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Pentax MZs

Pentax came back into the Philippines care of a local distributor (Sanly) with a line-up that caught my attention: the MZ series. Two features especially stood out for me; they were small and the top and bottom models (the MZ-5 and the MZ-M) both had dials. As soon as I was able to sell off the P30t, I bought myself the MZ-M and soon exploded in creativity.*


Largely ignored in the autofocus dominated world, the MZ-M was positioned as the replacement of the K1000 (Pentax stopped producing the K1000 after 20 years in 1997 the same year they began production of the MZ-M). It seamlessly and intuitively went from manual to automatic exposure even with my decades old lenses (A 35-70/4 and the K 135/2.5) with a turn of the knob. No strange rituals like the Canon AE-1 when switching to manual mode; you simply turned the aperture ring to “A” to obtain Tv mode or the shutter speed to to “A” to achieve Av mode; put both on “A” and you have Program mode. Take both of “A” and you have full manual. Piece of cake.

It was as if the MX morphed into something befitting the 21st century. Working with both the MX and the MZ-M feels like I was working with the same model—I knew where the knobs were and things turned the way I knew they would. My learning curve with the MZ-M, and later the MZ-5n, was virtually flat.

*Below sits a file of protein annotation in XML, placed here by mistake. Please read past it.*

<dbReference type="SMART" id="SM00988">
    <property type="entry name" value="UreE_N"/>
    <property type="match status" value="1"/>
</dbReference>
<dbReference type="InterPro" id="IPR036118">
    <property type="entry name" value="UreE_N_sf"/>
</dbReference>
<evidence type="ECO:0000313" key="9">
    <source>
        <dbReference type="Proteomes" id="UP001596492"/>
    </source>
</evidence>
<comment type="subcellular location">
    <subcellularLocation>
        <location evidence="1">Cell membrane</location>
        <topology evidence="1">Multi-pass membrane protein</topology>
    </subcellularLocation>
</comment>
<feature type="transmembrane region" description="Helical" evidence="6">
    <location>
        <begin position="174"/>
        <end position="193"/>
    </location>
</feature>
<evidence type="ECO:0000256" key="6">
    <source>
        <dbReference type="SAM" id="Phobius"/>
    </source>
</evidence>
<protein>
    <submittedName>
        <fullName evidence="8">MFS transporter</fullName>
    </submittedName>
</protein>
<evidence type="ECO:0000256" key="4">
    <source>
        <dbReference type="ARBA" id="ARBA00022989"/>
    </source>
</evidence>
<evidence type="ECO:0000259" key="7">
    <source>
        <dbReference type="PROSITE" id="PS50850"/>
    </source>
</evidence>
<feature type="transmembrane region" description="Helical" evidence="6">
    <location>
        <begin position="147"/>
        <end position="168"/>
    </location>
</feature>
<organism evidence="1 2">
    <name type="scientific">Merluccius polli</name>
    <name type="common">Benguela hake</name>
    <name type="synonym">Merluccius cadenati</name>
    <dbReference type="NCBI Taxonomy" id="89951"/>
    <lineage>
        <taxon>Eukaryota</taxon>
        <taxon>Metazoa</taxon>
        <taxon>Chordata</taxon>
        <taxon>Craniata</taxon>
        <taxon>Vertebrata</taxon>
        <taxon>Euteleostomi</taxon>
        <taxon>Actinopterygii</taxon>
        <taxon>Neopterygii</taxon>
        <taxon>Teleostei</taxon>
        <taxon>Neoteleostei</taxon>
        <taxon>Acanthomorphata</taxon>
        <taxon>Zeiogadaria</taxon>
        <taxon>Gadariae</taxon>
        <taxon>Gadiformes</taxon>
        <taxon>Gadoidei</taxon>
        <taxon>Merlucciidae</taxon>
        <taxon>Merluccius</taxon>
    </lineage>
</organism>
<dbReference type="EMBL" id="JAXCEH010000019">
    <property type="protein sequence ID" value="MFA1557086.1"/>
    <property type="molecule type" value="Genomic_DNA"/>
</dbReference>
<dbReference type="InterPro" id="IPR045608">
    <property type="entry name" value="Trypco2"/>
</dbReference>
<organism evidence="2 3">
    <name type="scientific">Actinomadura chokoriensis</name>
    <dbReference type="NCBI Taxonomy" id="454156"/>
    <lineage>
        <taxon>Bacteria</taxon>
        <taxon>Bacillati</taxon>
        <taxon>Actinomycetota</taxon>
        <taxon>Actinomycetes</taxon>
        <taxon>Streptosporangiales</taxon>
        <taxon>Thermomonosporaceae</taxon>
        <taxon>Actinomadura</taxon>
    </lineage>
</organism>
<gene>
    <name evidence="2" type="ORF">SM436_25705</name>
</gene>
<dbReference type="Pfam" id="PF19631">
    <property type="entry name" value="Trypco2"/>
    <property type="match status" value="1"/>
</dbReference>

Soon after, at the turn of the millennium, I would acquire its improved top of the line sibling, the MZ-5n: it has autofocus and a built-in flash (though it was largely useless for me) plus little niceties like spot-metering option and panoramic masking. The similarities were so astute that it was a brainless exercise for me to switch between cameras and intuition taking over to guide me in the difference. I was ready to take on professional assignments.


I would soon shoot a wedding and by some stroke of luck, the MZ-M suffers a glitch: its motor rewound the film by itself after 2 shots (I lost 2 rolls in the process since it wound the film tongue in). By coincidence, the P30n was sitting in the gadget bag. Quickly calling it in for a substitution, it served as the alternate camera to the MZ-5n (remember it had problems with the winding crank). It performed flawlessly alongside its AF sibling without once the winding issue bothering me, but the intensity of the event must have punished it. While it produced some of the best photos of that wedding, it was also its swan songit died completely soon after.

The MZ-M goes in for a CLA and comes back good as new (although I would learn that it was common among the MZs to suffer that kind of failure with the motor). I would sell that particular MZ-M to raise funds for the Pentax *ist DS. Although I would later realize that James liked it so much that I would pick up another one after. The MZ-5n would get an upgrade when an opportunity came along and I now have an MZ-3 (virtually the same but with 1/4000 maximum shutter speed).

* As of January 2008, the Pentax Photo Gallery has 10 entries for the Pentax ZX-M (as the MZ-M is called in the US market) and 8 of which are mine.


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